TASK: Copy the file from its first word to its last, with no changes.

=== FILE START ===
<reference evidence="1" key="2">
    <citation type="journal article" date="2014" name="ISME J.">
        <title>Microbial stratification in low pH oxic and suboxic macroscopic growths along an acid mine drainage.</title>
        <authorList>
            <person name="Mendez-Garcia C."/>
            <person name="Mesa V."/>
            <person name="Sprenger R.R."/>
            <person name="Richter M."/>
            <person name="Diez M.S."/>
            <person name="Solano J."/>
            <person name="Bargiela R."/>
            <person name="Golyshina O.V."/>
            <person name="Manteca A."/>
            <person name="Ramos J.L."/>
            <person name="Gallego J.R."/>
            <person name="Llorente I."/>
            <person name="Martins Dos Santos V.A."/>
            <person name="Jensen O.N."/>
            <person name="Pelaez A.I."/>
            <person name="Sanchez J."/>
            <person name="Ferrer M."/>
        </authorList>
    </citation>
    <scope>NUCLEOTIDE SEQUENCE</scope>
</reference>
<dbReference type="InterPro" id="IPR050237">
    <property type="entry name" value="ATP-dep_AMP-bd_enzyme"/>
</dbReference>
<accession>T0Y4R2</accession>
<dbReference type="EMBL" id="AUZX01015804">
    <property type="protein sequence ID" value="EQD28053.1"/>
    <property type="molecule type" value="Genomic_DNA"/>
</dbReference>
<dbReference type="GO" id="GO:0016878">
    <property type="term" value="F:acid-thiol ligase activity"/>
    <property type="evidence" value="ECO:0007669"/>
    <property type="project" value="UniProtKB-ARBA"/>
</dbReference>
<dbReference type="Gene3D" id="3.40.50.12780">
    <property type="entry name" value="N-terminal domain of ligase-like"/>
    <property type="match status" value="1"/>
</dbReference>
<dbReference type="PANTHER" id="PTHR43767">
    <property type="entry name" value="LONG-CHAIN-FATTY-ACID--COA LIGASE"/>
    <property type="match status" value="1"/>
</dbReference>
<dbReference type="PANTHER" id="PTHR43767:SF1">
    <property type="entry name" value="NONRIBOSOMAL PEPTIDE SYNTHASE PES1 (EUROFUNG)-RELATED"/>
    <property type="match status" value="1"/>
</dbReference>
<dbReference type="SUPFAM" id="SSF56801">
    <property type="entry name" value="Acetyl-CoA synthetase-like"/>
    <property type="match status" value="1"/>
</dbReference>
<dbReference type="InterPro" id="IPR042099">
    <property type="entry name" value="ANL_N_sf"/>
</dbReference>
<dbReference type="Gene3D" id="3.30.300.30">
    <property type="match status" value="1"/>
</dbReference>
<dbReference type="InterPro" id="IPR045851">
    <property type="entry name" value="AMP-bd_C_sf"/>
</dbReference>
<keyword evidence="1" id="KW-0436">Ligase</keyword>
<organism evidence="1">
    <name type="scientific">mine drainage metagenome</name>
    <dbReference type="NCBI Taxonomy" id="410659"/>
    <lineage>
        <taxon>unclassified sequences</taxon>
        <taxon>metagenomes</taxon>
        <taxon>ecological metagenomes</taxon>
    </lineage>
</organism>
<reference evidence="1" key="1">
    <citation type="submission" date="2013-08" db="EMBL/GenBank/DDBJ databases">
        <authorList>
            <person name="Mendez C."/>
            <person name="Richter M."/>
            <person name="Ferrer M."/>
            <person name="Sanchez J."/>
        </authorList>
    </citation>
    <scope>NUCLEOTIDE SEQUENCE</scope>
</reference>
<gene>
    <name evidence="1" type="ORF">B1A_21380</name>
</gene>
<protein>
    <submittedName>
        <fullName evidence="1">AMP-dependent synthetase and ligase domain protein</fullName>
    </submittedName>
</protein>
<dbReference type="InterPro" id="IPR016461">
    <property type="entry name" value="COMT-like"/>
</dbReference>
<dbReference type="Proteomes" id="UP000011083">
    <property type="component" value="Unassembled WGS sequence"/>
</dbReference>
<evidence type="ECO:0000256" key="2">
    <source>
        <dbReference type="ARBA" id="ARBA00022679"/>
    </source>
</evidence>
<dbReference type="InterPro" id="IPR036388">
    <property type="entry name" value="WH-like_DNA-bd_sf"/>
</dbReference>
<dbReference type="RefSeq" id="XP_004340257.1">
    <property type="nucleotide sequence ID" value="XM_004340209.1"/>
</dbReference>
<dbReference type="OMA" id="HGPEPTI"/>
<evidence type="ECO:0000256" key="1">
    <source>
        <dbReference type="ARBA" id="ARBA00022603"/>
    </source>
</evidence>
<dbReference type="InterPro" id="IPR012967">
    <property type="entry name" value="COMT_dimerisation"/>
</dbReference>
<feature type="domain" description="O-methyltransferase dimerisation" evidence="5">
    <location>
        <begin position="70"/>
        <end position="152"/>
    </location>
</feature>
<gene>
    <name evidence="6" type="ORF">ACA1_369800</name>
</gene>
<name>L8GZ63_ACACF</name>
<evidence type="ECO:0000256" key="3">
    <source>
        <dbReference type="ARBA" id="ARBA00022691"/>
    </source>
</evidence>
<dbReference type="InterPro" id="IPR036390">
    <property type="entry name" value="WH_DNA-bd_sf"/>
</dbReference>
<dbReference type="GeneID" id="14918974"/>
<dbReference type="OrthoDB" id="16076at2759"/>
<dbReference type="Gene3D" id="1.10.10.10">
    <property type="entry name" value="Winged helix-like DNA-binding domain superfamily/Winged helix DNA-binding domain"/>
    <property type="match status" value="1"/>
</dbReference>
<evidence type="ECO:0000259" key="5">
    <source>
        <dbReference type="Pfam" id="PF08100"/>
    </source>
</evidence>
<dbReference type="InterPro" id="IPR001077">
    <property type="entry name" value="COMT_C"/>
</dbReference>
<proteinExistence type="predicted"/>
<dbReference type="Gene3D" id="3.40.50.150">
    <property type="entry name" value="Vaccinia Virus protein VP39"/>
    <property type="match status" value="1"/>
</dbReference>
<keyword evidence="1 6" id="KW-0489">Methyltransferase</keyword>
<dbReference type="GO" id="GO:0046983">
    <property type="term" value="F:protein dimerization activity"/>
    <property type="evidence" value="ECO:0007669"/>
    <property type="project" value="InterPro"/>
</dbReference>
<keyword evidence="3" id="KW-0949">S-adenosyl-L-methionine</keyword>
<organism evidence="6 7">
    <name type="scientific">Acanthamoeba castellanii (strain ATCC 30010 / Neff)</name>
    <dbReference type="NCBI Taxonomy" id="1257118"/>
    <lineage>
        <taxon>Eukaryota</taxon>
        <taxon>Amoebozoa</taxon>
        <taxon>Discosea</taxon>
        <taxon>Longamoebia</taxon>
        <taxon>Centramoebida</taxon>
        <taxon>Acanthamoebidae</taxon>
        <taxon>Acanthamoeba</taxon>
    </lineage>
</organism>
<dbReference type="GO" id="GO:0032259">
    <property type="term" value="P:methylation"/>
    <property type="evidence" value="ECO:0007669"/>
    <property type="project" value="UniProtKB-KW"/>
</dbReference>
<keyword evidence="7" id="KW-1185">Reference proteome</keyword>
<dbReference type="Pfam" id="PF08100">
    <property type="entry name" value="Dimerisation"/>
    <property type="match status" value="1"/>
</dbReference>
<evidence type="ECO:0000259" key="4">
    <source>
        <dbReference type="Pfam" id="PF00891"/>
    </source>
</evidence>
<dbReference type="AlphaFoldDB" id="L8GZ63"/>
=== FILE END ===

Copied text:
<reference evidence="1" key="2">
    <citation type="journal article" date="2014" name="ISME J.">
        <title>Microbial stratification in low pH oxic and suboxic macroscopic growths along an acid mine drainage.</title>
        <authorList>
            <person name="Mendez-Garcia C."/>
            <person name="Mesa V."/>
            <person name="Sprenger R.R."/>
            <person name="Richter M."/>
            <person name="Diez M.S."/>
            <person name="Solano J."/>
            <person name="Bargiela R."/>
            <person name="Golyshina O.V."/>
            <person name="Manteca A."/>
            <person name="Ramos J.L."/>
            <person name="Gallego J.R."/>
            <person name="Llorente I."/>
            <person name="Martins Dos Santos V.A."/>
            <person name="Jensen O.N."/>
            <person name="Pelaez A.I."/>
            <person name="Sanchez J."/>
            <person name="Ferrer M."/>
        </authorList>
    </citation>
    <scope>NUCLEOTIDE SEQUENCE</scope>
</reference>
<dbReference type="InterPro" id="IPR050237">
    <property type="entry name" value="ATP-dep_AMP-bd_enzyme"/>
</dbReference>
<accession>T0Y4R2</accession>
<dbReference type="EMBL" id="AUZX01015804">
    <property type="protein sequence ID" value="EQD28053.1"/>
    <property type="molecule type" value="Genomic_DNA"/>
</dbReference>
<dbReference type="GO" id="GO:0016878">
    <property type="term" value="F:acid-thiol ligase activity"/>
    <property type="evidence" value="ECO:0007669"/>
    <property type="project" value="UniProtKB-ARBA"/>
</dbReference>
<dbReference type="Gene3D" id="3.40.50.12780">
    <property type="entry name" value="N-terminal domain of ligase-like"/>
    <property type="match status" value="1"/>
</dbReference>
<dbReference type="PANTHER" id="PTHR43767">
    <property type="entry name" value="LONG-CHAIN-FATTY-ACID--COA LIGASE"/>
    <property type="match status" value="1"/>
</dbReference>
<dbReference type="PANTHER" id="PTHR43767:SF1">
    <property type="entry name" value="NONRIBOSOMAL PEPTIDE SYNTHASE PES1 (EUROFUNG)-RELATED"/>
    <property type="match status" value="1"/>
</dbReference>
<dbReference type="SUPFAM" id="SSF56801">
    <property type="entry name" value="Acetyl-CoA synthetase-like"/>
    <property type="match status" value="1"/>
</dbReference>
<dbReference type="InterPro" id="IPR042099">
    <property type="entry name" value="ANL_N_sf"/>
</dbReference>
<dbReference type="Gene3D" id="3.30.300.30">
    <property type="match status" value="1"/>
</dbReference>
<dbReference type="InterPro" id="IPR045851">
    <property type="entry name" value="AMP-bd_C_sf"/>
</dbReference>
<keyword evidence="1" id="KW-0436">Ligase</keyword>
<organism evidence="1">
    <name type="scientific">mine drainage metagenome</name>
    <dbReference type="NCBI Taxonomy" id="410659"/>
    <lineage>
        <taxon>unclassified sequences</taxon>
        <taxon>metagenomes</taxon>
        <taxon>ecological metagenomes</taxon>
    </lineage>
</organism>
<reference evidence="1" key="1">
    <citation type="submission" date="2013-08" db="EMBL/GenBank/DDBJ databases">
        <authorList>
            <person name="Mendez C."/>
            <person name="Richter M."/>
            <person name="Ferrer M."/>
            <person name="Sanchez J."/>
        </authorList>
    </citation>
    <scope>NUCLEOTIDE SEQUENCE</scope>
</reference>
<gene>
    <name evidence="1" type="ORF">B1A_21380</name>
</gene>
<protein>
    <submittedName>
        <fullName evidence="1">AMP-dependent synthetase and ligase domain protein</fullName>
    </submittedName>
</protein>
<dbReference type="InterPro" id="IPR016461">
    <property type="entry name" value="COMT-like"/>
</dbReference>
<dbReference type="Proteomes" id="UP000011083">
    <property type="component" value="Unassembled WGS sequence"/>
</dbReference>
<evidence type="ECO:0000256" key="2">
    <source>
        <dbReference type="ARBA" id="ARBA00022679"/>
    </source>
</evidence>
<dbReference type="InterPro" id="IPR036388">
    <property type="entry name" value="WH-like_DNA-bd_sf"/>
</dbReference>
<dbReference type="RefSeq" id="XP_004340257.1">
    <property type="nucleotide sequence ID" value="XM_004340209.1"/>
</dbReference>
<dbReference type="OMA" id="HGPEPTI"/>
<evidence type="ECO:0000256" key="1">
    <source>
        <dbReference type="ARBA" id="ARBA00022603"/>
    </source>
</evidence>
<dbReference type="InterPro" id="IPR012967">
    <property type="entry name" value="COMT_dimerisation"/>
</dbReference>
<feature type="domain" description="O-methyltransferase dimerisation" evidence="5">
    <location>
        <begin position="70"/>
        <end position="152"/>
    </location>
</feature>
<gene>
    <name evidence="6" type="ORF">ACA1_369800</name>
</gene>
<name>L8GZ63_ACACF</name>
<evidence type="ECO:0000256" key="3">
    <source>
        <dbReference type="ARBA" id="ARBA00022691"/>
    </source>
</evidence>
<dbReference type="InterPro" id="IPR036390">
    <property type="entry name" value="WH_DNA-bd_sf"/>
</dbReference>
<dbReference type="GeneID" id="14918974"/>
<dbReference type="OrthoDB" id="16076at2759"/>
<dbReference type="Gene3D" id="1.10.10.10">
    <property type="entry name" value="Winged helix-like DNA-binding domain superfamily/Winged helix DNA-binding domain"/>
    <property type="match status" value="1"/>
</dbReference>
<evidence type="ECO:0000259" key="5">
    <source>
        <dbReference type="Pfam" id="PF08100"/>
    </source>
</evidence>
<dbReference type="InterPro" id="IPR001077">
    <property type="entry name" value="COMT_C"/>
</dbReference>
<proteinExistence type="predicted"/>
<dbReference type="Gene3D" id="3.40.50.150">
    <property type="entry name" value="Vaccinia Virus protein VP39"/>
    <property type="match status" value="1"/>
</dbReference>
<keyword evidence="1 6" id="KW-0489">Methyltransferase</keyword>
<dbReference type="GO" id="GO:0046983">
    <property type="term" value="F:protein dimerization activity"/>
    <property type="evidence" value="ECO:0007669"/>
    <property type="project" value="InterPro"/>
</dbReference>
<keyword evidence="3" id="KW-0949">S-adenosyl-L-methionine</keyword>
<organism evidence="6 7">
    <name type="scientific">Acanthamoeba castellanii (strain ATCC 30010 / Neff)</name>
    <dbReference type="NCBI Taxonomy" id="1257118"/>
    <lineage>
        <taxon>Eukaryota</taxon>
        <taxon>Amoebozoa</taxon>
        <taxon>Discosea</taxon>
        <taxon>Longamoebia</taxon>
        <taxon>Centramoebida</taxon>
        <taxon>Acanthamoebidae</taxon>
        <taxon>Acanthamoeba</taxon>
    </lineage>
</organism>
<dbReference type="GO" id="GO:0032259">
    <property type="term" value="P:methylation"/>
    <property type="evidence" value="ECO:0007669"/>
    <property type="project" value="UniProtKB-KW"/>
</dbReference>
<keyword evidence="7" id="KW-1185">Reference proteome</keyword>
<dbReference type="Pfam" id="PF08100">
    <property type="entry name" value="Dimerisation"/>
    <property type="match status" value="1"/>
</dbReference>
<evidence type="ECO:0000259" key="4">
    <source>
        <dbReference type="Pfam" id="PF00891"/>
    </source>
</evidence>
<dbReference type="AlphaFoldDB" id="L8GZ63"/>